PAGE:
Biden Approves Humanitarian Air Drops Into Gaza After Israelis Opened Fire Near Aid Convoy

WASHINGTON (AP) — President Joe Biden said Friday that the U.S. will begin air-dropping humanitarian assistance into Gaza, a day after more than 100 Palestinians were killed during a chaotic encounter with Israeli troops.

The president announced the move after at least 115 Palestinians were killed and more than 750 others were injured, according to Gaza’s Hamas-run health ministry, on Thursday when witnesses said Israeli troops opened fire as huge crowds raced to pull goods off an aid convoy.

Biden said the air drops will begin soon and that the United States was looking into additional ways to facilitate getting badly needed aid into the war-battered territory to ease the suffering of Palestinians.

“In the coming days we’re going to join with our friends in Jordan and others who are providing airdrops of additional food and supplies” and will “seek to open up other avenues in, including possibly a marine corridor,” Biden said.

The president twice referred to airdrops to help Ukraine, but White House officials clarified that he was referring to Gaza.

Israel said many of the dead were trampled in a stampede linked to the chaos and that its troops fired at some in the crowd who they believed moved toward them in a threatening way.

Biden made the announcement while hosting Italian Prime Minister Giorgia Meloni at the White house.

“Aid flowing to Gaza is nowhere nearly enough,” Biden said. “Now, it’s nowhere nearly enough. Innocent lives are on the line and children’s lives are on the line. We won’t stand by until we get more aid in there. We should be getting hundreds of trucks in, not just several.”

Biden in his visit with Italy’s Prime Minister Giorgia Meloni at the White House on Friday also sought to assure European leaders that the U.S. remains behind Ukraine even as he’s been unable to win passage of a supplemental foreign aid package that includes $60 billion for Ukraine in addition to $35 billion for Israel and Taiwan. The legislation has passed the Senate, but Republican Speaker Mike Johnson has refused to put it up for a vote in the House.

Ahead of Meloni’s visit, White House officials said they don’t have good answers for allies about finding an end to the impasse with House Republicans and reopening the American spigot of aid to Kyiv that’s badly needed as Ukraine tries to fend off Russia’s invasion.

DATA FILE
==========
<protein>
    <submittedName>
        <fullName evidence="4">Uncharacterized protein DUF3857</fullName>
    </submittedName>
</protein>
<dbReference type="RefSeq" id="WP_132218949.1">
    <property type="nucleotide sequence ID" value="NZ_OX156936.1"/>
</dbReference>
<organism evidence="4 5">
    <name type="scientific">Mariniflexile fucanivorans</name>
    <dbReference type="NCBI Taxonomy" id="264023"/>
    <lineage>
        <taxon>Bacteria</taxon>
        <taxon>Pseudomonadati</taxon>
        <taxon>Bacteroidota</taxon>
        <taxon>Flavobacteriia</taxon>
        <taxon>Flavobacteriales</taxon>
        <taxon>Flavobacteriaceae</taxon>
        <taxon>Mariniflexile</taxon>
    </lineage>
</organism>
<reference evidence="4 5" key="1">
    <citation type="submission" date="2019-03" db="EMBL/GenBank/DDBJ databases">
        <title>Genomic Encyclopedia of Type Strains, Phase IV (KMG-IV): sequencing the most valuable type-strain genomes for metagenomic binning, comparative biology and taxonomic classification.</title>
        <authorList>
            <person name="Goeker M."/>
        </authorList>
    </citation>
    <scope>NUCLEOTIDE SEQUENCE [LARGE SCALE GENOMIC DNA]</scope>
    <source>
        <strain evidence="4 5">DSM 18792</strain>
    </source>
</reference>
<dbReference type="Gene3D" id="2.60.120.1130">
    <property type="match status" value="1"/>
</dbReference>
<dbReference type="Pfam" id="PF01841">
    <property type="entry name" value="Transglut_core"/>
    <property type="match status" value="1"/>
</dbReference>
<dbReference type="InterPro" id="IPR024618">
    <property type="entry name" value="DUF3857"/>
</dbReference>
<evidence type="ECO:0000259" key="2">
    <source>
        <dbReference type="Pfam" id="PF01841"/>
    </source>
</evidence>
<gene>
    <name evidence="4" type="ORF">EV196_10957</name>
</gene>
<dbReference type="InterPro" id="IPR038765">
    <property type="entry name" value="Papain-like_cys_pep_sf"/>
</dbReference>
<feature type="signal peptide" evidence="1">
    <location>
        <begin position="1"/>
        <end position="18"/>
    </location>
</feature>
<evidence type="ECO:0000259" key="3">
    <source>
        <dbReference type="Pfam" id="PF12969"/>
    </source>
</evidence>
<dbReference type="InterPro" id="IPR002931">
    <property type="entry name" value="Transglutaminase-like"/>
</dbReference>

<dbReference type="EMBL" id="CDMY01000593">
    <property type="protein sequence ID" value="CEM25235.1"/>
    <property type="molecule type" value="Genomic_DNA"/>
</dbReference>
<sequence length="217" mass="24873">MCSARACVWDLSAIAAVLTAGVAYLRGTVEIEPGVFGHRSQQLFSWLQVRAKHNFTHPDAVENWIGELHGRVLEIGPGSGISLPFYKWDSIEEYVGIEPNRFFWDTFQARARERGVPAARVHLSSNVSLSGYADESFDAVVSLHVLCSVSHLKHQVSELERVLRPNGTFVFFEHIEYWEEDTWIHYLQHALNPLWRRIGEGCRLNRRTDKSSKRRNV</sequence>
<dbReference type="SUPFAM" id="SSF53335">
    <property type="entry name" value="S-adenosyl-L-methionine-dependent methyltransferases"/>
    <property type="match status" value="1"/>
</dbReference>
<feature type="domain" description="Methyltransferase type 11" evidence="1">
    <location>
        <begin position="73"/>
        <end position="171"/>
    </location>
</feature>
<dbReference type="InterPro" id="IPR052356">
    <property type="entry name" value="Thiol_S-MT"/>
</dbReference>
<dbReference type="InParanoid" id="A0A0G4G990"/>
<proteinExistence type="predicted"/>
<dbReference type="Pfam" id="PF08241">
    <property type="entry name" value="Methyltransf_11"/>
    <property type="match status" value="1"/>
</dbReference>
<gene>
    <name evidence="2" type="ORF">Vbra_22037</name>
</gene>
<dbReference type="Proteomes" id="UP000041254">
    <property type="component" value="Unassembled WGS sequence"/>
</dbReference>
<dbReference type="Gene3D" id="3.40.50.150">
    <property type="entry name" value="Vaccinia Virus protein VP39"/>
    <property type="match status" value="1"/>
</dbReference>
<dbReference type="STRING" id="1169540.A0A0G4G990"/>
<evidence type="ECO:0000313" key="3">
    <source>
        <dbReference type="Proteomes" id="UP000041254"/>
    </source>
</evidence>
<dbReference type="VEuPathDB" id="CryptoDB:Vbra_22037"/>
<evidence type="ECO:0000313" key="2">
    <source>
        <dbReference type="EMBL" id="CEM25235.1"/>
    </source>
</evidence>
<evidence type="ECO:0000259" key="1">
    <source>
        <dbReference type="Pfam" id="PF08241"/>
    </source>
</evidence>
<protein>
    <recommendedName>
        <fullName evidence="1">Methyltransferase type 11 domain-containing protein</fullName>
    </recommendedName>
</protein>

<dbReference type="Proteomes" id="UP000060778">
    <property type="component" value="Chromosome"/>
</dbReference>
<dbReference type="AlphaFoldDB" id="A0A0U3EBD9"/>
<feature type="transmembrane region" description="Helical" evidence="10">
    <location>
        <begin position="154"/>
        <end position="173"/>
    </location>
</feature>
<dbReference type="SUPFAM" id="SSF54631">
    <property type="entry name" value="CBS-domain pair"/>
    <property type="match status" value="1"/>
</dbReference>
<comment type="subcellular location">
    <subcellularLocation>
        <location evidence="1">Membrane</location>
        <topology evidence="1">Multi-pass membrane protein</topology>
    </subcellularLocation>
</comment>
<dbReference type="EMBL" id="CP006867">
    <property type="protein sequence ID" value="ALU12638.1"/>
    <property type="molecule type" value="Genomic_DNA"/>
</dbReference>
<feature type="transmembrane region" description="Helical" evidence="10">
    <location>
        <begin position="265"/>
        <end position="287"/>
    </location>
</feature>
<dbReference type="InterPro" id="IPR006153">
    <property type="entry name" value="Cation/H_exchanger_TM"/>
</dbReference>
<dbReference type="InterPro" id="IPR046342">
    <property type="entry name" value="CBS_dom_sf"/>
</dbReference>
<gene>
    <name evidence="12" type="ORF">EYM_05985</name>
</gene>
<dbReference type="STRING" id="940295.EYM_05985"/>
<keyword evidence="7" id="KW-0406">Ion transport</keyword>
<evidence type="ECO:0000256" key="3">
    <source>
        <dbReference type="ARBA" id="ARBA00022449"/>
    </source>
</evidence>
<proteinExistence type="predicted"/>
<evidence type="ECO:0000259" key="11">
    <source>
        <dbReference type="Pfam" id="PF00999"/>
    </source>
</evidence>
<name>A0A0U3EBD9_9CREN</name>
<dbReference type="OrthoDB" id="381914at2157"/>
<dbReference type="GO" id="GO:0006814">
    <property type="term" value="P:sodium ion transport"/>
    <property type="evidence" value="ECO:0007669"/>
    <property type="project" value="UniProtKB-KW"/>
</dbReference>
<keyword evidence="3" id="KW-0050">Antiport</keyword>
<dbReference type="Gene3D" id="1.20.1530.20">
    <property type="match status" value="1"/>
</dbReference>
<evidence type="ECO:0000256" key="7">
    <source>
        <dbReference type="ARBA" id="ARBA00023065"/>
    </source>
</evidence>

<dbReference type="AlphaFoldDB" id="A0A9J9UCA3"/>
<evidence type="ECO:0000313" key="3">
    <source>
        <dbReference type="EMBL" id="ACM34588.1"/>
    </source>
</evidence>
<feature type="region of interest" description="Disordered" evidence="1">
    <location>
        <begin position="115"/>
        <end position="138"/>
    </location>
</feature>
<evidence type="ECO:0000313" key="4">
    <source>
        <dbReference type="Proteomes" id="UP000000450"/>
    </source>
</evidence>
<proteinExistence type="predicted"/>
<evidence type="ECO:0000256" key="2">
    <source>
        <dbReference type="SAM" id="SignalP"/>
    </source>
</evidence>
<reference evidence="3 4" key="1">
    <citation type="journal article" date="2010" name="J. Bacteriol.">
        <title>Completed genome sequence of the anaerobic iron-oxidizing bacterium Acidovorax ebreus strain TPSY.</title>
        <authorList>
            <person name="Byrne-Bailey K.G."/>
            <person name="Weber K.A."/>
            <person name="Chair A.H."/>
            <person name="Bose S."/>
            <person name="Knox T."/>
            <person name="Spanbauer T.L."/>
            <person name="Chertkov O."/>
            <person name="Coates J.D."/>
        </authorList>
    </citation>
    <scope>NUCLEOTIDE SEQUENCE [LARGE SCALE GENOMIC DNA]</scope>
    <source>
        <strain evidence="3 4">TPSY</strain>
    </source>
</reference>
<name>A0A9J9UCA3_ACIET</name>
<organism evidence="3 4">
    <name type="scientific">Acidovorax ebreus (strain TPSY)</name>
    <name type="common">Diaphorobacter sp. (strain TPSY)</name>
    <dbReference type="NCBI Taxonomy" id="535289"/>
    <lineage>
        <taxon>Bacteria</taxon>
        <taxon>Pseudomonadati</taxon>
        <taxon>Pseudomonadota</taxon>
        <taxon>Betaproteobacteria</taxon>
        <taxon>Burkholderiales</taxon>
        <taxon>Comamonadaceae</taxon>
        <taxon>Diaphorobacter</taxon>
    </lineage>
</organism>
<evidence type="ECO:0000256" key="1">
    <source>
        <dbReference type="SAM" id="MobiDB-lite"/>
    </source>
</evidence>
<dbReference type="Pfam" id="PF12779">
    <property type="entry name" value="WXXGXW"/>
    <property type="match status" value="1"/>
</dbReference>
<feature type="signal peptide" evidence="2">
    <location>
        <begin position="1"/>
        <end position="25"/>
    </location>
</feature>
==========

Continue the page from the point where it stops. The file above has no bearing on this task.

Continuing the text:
“It’s obviously having a demonstrable impact not just on our national security but the security of allies and partners around the world,” White House spokesperson Olivia Dalton said.

Biden, along with top Democrats and Senate Republican Leader Mitch McConnell, strongly urged Johnson during a White House meeting this week to take up the foreign aid package, but Johnson responded by saying that Congress “must take care of America’s needs first.”

Friday’s meeting is the second between Biden and Meloni in about seven months. Both leaders are grappling with war in the Middle East and Europe and looking to shore up their public standing.

Meloni traveled to Kyiv last week to host a Group of Seven leaders meeting with Ukrainian President Volodymyr Zelenskyy on the second anniversary of Russia’s invasion. Leaders of Belgium, Canada and the EU Commission joined Meloni in Kyiv, and Biden and other leaders joined by video. Italy assumed its one-year presidency of the G7 in January.

During her recent visit to Kyiv, Meloni reaffirmed Italian support for Ukraine and signed a security cooperation agreement for military and technical assistance through the end of the year. Italy is also committed to helping Ukraine reconstruct historical monuments.

There was trepidation in the Biden administration when Meloni rose to power as the head of Italy’s first far-right-led government since the end of World War II. But the two have found common ground over the cause of Ukraine, and Biden heaped praise on Meloni and Italy for its efforts to back Kyiv when she visited Washington in July.

The leaders’ agenda also was expected to cover efforts by the U.S., Egypt and Qatar to broker an extended cease-fire between Israel and Hamas, Italy’s priorities for a G7 presidency, migrant flows into Italy from North Africa, and their countries’ China policies.

Biden said earlier this week that he was optimistic that a cease-fire deal could be reached by early next week. But he acknowledged that a prospective deal may have been set back after Israeli troops on Thursday fired on a large crowd of Palestinians racing to pull food off the aid convoy.

With Meloni by his side, Biden on Friday expressed cautious optimism that a deal can still be struck.

“We’ve been working and hopefully we’ll know shortly”

Meloni is to travel to Canada to meet on Saturday with Prime Minister Justin Trudeau.

Barry reported from Milan. AP writer Seung Min Kim aboard Air Force One contributed reporting.

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